Goal: Produce CV, VC, and CVC Words for Functional Communication
During a 10-minute activity, Client will spontaneously produce at least 10 CV, VC, or CVC words with verbal prompting as needed.
Download the No-Prep Therapy Kit:
We have a start-to-finish therapy kit that will give you everything you need to practice this skill in therapy and send home homework. Click the packet below to open it. Then, print it out and place it in the child’s notebook or binder.
- Imitate Actions: In order to improve ability to imitate speech sounds, Client will imitate gross-motor and fine-motor actions on at least 80% of observed opportunities. (THIS PHASE IS ONLY USED IF THE CHILD IS NOT YET ABLE TO IMITATE SOUNDS)
- Imitate Sound Effects: In order to improve ability to imitate speech sounds, Client will imitate sound effects on at least 80% of observed opportunities. (THIS PHASE IS ONLY USED IF THE CHILD IS NOT YET ABLE TO IMITATE SPEECH SOUNDS)
- Imitate Speech Sounds: Client will imitate speech sounds in isolation on at least 80% of observed opportunities (age-appropriate sound substitutions are allowed).
- CV, VC, and CVC Words: Client will imitate a variety of consonant-vowel (CV) and vowel-consonant (VC) functional words on at least 80% of observed opportunities (age-appropriate sound substitutions are allowed). During a 10-minute activity, Client will spontaneously produce at least 10 CV, VC, or CVC words with verbal prompting as needed.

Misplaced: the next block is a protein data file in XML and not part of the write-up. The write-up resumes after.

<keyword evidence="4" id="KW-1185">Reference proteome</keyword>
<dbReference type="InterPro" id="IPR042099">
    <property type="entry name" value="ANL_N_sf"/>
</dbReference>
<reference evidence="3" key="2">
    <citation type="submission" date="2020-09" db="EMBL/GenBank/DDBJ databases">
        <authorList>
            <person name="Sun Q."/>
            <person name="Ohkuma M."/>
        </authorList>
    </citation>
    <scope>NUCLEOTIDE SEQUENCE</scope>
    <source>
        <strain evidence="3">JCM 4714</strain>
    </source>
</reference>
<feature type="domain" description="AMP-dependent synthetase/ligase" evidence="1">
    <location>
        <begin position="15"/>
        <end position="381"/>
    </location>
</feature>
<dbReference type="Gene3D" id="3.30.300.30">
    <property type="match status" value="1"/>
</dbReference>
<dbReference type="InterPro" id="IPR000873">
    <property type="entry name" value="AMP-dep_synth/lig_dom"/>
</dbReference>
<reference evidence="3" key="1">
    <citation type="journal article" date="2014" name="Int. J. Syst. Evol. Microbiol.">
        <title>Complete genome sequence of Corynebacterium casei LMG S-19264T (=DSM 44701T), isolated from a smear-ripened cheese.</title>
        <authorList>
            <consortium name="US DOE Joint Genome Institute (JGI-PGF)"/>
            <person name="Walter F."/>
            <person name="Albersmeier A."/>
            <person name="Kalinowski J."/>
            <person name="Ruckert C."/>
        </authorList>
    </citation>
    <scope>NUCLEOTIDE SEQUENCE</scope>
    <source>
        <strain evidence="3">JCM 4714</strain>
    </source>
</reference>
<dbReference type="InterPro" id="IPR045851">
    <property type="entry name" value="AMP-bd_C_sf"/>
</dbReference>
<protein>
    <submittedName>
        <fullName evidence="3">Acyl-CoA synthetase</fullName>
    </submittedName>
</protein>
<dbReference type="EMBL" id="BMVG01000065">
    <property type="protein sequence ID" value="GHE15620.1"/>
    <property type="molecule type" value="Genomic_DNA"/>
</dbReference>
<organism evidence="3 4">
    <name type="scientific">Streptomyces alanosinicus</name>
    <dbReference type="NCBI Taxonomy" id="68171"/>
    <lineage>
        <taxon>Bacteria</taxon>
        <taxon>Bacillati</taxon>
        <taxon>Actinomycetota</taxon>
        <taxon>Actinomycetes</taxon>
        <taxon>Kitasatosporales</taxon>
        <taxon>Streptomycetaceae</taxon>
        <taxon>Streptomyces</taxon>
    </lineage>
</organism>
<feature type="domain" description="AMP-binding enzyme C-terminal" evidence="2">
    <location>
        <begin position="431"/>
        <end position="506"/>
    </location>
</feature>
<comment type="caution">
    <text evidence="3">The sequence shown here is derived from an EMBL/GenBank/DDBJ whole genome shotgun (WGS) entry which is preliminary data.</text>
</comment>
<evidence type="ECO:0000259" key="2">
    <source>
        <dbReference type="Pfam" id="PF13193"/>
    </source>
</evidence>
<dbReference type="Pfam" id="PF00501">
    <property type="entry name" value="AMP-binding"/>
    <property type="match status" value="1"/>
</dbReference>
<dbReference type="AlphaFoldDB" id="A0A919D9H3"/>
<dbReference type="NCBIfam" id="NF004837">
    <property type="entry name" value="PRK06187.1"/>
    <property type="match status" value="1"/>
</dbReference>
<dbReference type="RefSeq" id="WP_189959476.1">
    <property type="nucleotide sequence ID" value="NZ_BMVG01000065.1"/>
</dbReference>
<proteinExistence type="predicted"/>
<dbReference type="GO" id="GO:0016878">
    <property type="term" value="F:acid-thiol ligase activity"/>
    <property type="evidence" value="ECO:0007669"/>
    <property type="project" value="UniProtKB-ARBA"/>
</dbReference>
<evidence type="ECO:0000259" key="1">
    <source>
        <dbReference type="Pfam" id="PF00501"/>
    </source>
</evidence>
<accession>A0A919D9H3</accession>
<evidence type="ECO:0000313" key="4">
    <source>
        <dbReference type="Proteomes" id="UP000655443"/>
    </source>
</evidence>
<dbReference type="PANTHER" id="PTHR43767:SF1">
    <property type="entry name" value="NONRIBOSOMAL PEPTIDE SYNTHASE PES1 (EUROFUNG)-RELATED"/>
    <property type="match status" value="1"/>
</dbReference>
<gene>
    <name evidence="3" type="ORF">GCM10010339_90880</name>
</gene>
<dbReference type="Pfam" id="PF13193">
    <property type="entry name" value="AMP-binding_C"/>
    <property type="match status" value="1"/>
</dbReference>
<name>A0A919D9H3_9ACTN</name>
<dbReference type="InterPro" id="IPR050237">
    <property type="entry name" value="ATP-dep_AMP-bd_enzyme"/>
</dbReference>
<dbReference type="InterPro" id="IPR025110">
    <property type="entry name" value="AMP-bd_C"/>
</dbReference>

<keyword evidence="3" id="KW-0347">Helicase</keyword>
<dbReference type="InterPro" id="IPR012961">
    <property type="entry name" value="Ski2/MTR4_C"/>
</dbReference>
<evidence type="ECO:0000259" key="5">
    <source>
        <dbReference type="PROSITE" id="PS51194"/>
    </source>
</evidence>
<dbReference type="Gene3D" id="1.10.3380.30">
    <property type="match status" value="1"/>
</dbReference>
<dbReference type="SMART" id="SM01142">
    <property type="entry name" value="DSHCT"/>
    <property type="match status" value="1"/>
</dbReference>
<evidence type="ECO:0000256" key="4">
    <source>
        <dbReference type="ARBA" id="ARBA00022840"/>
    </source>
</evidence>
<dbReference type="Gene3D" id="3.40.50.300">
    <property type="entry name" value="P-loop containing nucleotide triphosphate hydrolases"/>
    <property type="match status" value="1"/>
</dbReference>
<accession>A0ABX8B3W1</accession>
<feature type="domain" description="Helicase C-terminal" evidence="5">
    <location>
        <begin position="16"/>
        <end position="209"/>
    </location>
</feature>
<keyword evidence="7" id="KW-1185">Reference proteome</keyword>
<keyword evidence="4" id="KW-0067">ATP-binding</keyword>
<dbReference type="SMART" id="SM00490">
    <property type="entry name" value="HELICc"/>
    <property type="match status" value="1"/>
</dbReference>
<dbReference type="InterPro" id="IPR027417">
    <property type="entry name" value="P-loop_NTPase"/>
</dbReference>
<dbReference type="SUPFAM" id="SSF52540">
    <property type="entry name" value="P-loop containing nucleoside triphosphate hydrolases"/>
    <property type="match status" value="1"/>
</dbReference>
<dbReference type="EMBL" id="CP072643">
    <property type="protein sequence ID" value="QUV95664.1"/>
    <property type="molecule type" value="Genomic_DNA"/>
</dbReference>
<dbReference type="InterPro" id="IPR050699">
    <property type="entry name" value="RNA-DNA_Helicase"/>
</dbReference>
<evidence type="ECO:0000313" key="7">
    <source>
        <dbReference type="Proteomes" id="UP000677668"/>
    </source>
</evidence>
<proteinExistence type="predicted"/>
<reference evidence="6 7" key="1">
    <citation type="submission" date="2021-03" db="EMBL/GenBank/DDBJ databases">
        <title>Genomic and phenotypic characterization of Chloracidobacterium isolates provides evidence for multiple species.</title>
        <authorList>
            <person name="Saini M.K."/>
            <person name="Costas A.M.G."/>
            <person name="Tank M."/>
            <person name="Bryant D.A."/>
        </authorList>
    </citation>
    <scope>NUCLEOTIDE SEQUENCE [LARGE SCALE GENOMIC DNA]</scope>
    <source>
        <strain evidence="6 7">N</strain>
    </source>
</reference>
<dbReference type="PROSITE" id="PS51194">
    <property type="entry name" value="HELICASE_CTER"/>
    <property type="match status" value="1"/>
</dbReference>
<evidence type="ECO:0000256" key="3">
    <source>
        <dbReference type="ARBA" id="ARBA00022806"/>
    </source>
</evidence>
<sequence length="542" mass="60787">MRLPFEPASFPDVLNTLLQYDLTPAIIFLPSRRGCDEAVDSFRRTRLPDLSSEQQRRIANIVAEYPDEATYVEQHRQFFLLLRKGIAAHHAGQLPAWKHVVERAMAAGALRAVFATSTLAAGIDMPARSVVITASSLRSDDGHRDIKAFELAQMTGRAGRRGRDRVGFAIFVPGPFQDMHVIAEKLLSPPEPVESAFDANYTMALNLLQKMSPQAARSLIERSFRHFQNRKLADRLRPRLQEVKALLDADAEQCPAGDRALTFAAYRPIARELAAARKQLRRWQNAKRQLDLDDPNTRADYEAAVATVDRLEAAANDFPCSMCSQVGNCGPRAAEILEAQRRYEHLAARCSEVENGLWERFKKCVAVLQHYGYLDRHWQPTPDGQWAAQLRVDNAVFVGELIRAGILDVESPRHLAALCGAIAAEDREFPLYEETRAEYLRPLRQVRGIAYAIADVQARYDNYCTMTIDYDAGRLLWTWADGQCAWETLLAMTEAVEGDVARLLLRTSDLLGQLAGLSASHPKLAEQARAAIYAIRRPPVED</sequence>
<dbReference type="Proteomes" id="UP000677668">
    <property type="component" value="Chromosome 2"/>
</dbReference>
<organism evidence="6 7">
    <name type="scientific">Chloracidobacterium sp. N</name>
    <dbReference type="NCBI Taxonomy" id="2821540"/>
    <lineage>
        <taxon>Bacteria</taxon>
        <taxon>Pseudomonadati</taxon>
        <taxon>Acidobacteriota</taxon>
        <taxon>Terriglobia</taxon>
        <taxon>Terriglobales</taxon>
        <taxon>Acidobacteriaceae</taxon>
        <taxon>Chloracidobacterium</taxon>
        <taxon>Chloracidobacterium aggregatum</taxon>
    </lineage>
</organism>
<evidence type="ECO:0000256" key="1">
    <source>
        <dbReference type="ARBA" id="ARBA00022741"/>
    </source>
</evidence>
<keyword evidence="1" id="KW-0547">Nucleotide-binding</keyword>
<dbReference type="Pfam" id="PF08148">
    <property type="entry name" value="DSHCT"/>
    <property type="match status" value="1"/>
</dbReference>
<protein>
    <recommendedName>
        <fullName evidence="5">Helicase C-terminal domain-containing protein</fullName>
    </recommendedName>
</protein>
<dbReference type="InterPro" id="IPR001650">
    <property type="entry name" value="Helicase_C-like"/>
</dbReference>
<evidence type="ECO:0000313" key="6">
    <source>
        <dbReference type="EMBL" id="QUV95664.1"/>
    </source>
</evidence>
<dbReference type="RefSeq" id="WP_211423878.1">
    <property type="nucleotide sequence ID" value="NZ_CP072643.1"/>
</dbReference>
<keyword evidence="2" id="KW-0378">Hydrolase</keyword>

- As soon as the child begins to start saying CV, VC, and CVC words, you should begin to encourage the child to use those words in 2-word utterances. Children with CAS benefit from additional practice with sequencing sounds and words together into longer utterances.
What is Childhood Apraxia of Speech?
- Inconsistent errors on consonants and vowels in repeated productions of syllables or words(meaning that if the child says the same word many times, it may sound differently each time)
- Lengthened and disrupted coarticulatory transitions (meaning that the child’s speech sounds choppy or disconnected due to trouble transitioning between sounds or between words in older children)
- Inappropriate prosody, especially in the realization of lexical or phrasal stress between sounds and syllables (meaning that the rhythm, intonation, and stress of speech may sound off, the child may sound robotic, have incorrect phrasing, or stress the wrong words or syllables)
Here are some other resources that may help you when working on this skill:
Are you having trouble figuring out what to work on with a child with childhood apraxia of speech (CAS)? Use these skill charts to generate ideas of what to work on based on the child’s current level of 4 different skills (speech, language, AAC, and prosody). These charts are designed as starting places to get you going but should be tweaked and adapted to each individual child that you work with.
Need help figuring out which functional words to target first? Take a look at this list of great first words to begin with for therapy. We’ve even broken it down by word structure (like CV, VC, and CVC).
Fun tree-picking activity gives you even more CV, VC, and CVC words to practice. Just place a small food item on each one and keep your clients motivated with some edible reinforcement!
Once your client is able to produce CV and VC words in isolation, it’s time to start putting them together in phrases. Children with CAS benefit from moving to this phrase level as quickly as possible. Here’s a great worksheet to get you started.